WISC-IV Vs. WISC-III: Cognitive Profile in Autistic, Asperger and Typically Developing Children

Friday, May 18, 2012
Sheraton Hall (Sheraton Centre Toronto)
1:00 PM
A. M. Nader1,2, P. Jelenic1 and I. Soulières1,2, (1)Centre d'excellence en Troubles envahissants du développement de l'Université de Montréal (CETEDUM), Montreal, QC, Canada, (2)Department of Psychology, University of Quebec in Montreal, Montreal, QC, Canada
Background:  The 3rd edition of the Wechsler Intelligence Scale for Children (WISC-III) has revealed consistent differences in the cognitive profile of autistic versus Asperger children. These two subtypes of the autistic spectrum mainly differ on the presence or absence of speech delay and visuospatial strengths. Does the 4th edition of WISC yield the same cognitive profiles in autism spectrum children as the previous one, despite many changes in the structure of the test?

Objectives:  To compare WISC-III and WISC-IV cognitive profiles in Asperger, autistic, and typically developing children.

Methods:  22 autistic, 15 Asperger and 16 typically developing children (6-15 years; IQ 80-120) completed the WISC-IV. They were individually matched on age and Full-Scale IQ to 22 autistic, 15 Asperger and 16 typical children who completed the WISC-III. Full-Scale IQ differed between the typical group (M 106.6, SD 9.4) and the autistic (M 97.1, SD 9.8) and Asperger (M 98.2, SD 10.1) groups. Two sets of analyses of variance assessed (1) discrepancies across Wechsler indexes; (2) strengths and weaknesses, by comparing a participant’s performance on a given subtest with his mean performance on all subtests.

Results:  Profiles obtained on WISC-IV were consistent with those obtained on WISC-III. First, on WISC-IV Asperger children obtained a significantly higher Verbal Comprehension Index (VCI 110) than Perceptual Reasoning Index score (PRI 101), whereas the autistic group presented the opposite profile (PRI 111 vs. VCI 90). For the autistic group, the gap between VCI and PRI has nearly tripled relative to WISC-III results. No difference between VCI and PRI was found in the typical group. The new indexes of Working Memory and Processing Speed were the lowest in the three groups, but the largest gap between Processing Speed and Full-Scale IQ was found in Asperger children.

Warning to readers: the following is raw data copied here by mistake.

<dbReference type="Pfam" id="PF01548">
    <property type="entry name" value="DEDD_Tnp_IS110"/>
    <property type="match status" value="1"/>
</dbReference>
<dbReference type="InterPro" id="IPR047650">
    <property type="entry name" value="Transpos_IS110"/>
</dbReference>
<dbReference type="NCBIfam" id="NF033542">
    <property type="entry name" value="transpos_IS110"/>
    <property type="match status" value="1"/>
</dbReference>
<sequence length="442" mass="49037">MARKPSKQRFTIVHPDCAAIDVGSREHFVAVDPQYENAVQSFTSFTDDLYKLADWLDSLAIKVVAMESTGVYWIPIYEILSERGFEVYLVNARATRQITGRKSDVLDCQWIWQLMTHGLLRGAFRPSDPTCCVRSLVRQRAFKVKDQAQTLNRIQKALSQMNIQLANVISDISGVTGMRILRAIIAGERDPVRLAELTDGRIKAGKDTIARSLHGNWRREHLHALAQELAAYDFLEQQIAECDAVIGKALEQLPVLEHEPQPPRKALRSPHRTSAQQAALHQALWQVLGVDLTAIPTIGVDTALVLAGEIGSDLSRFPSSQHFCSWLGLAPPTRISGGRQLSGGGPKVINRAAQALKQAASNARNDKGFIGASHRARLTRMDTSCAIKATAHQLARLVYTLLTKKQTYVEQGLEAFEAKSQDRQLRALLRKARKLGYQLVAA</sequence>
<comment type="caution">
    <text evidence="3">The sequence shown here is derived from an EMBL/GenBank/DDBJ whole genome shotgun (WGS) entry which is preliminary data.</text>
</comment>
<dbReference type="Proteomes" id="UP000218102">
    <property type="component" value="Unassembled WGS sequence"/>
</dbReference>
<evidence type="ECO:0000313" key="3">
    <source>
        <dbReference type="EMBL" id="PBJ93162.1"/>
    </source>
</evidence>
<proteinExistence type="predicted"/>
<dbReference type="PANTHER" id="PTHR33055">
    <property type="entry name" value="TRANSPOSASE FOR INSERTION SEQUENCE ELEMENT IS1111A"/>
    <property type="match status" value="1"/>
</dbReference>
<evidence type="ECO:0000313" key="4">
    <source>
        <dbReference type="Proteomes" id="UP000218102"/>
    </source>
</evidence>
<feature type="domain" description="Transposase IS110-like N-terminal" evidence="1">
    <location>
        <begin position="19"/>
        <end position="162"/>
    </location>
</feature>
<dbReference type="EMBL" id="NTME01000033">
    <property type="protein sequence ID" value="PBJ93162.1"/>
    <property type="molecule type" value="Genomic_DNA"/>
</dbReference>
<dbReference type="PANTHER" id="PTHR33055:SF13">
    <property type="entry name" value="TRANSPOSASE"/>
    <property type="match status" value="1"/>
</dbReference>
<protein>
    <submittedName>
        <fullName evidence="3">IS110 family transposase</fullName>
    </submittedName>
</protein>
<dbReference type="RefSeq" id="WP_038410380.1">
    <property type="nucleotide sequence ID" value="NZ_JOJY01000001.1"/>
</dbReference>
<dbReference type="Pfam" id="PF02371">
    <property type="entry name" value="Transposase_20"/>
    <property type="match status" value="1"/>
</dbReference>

At the subtest level, autistic children displayed a significant strength on Block Design in both WISC versions, with an additional strength on the new WISC-IV motor-free visual reasoning subtest, Matrix Reasoning. A significant weakness was revealed on the Comprehension subtest in both WISC editions. As for Asperger children, significant strength on the Vocabulary subtest was present in both WISC versions, while strength in Similarities reached significance only in WISC-IV. For both WISC editions, the main weakness of Asperger children was on the Code subtest. 

Conclusions:  WISC-IV cognitive profiles are consistent with those obtained with the WISC-III. Discrepancies between VCI and PRI are more representative of the autistic spectrum than of typical children. Also, cognitive profiles of autistic versus Asperger children might be more differentiated with the WISC-IV than they were with WISC-III, due to their respective Matrix Reasoning and Similarities additional strengths. The greater difference between VCI and PRI obtained on WISC-IV (compared to WISC-III) for autistic children could also reflect a diminution of motor demands for non-verbal tasks, thus better revealing their visuospatial strengths. With the upcoming DSM-V and associated changes in nomenclature, using the WISC-IV can help highlight different cognitive profiles within the autistic spectrum and target educative methods accordingly.

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